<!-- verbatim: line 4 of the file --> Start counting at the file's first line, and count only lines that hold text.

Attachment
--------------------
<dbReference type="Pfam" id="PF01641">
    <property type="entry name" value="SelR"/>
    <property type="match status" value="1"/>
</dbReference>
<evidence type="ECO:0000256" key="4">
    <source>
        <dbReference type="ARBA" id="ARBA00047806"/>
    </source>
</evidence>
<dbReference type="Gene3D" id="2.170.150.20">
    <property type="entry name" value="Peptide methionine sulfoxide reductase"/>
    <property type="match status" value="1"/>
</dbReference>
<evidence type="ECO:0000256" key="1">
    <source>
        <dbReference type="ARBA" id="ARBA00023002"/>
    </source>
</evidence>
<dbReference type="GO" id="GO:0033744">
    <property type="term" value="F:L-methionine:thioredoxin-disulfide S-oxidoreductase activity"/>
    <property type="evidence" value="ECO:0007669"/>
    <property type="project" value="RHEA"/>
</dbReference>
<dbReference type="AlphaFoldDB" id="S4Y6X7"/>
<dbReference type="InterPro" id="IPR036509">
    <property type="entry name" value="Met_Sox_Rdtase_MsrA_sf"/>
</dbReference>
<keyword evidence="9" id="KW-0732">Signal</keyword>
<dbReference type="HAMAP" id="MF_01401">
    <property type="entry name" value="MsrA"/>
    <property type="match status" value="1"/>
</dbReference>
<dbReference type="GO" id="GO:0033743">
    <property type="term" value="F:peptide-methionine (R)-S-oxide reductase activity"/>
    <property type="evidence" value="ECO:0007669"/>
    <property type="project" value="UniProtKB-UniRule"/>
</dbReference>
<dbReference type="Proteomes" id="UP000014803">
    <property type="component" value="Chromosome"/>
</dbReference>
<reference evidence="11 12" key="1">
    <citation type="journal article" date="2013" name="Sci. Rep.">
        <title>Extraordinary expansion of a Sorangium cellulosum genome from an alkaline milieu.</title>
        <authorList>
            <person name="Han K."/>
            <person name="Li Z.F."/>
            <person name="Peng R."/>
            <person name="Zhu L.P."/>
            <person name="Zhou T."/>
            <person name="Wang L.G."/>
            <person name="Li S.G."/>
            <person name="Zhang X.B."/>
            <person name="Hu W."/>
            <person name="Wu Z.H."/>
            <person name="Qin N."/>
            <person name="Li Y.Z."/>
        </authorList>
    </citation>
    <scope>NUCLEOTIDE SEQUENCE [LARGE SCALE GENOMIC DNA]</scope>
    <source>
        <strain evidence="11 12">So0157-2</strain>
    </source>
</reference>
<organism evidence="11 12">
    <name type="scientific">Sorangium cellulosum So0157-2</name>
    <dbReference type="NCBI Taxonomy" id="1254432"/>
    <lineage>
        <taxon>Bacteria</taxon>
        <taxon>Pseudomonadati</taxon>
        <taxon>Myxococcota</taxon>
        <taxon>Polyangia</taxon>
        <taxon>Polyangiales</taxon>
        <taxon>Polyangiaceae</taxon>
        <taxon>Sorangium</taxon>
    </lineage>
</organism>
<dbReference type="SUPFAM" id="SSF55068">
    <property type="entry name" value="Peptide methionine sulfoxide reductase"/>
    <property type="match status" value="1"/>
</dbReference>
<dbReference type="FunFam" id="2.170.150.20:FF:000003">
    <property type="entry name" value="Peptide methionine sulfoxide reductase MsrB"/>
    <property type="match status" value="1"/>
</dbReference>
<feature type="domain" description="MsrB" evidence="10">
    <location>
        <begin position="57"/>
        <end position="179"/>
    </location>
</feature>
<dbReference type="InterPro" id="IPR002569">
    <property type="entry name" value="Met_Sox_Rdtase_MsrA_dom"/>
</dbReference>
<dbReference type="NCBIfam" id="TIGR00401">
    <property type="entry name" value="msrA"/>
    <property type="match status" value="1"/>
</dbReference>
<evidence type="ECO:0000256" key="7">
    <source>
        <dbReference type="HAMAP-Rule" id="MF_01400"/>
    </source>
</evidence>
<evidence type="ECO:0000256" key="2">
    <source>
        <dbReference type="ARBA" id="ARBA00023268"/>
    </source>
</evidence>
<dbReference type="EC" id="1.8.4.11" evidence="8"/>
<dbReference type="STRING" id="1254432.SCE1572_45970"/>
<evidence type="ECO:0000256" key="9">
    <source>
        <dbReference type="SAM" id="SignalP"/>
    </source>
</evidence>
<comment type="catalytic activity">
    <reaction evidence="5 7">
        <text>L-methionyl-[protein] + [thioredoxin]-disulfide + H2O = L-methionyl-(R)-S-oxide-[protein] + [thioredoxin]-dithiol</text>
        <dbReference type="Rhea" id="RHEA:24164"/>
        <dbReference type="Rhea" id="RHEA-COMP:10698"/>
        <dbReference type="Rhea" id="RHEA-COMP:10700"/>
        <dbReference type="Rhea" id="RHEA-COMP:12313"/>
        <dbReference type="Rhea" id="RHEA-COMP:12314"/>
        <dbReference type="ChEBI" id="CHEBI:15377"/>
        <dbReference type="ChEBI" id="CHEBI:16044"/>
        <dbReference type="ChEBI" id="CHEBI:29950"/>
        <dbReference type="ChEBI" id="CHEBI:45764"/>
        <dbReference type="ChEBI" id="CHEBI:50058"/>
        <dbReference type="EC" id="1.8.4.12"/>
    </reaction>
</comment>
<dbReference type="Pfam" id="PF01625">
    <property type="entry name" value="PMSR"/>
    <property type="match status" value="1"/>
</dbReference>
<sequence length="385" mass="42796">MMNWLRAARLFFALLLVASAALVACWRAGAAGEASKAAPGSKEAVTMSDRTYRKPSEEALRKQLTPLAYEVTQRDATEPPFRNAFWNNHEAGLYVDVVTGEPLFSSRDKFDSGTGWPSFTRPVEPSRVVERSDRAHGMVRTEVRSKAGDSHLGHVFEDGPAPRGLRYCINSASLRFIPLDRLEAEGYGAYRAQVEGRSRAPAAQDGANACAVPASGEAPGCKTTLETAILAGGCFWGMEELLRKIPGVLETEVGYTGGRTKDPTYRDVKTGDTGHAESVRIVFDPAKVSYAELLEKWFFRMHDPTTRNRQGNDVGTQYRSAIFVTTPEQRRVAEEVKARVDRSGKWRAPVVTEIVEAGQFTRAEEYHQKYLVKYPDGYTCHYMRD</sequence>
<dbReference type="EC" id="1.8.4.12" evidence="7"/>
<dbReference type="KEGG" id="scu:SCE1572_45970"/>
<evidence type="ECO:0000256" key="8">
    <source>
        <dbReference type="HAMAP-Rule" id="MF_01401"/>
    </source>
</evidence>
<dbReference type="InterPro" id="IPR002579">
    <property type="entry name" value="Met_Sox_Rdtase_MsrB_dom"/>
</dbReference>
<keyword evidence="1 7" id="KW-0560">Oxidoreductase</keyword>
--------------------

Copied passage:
</dbReference>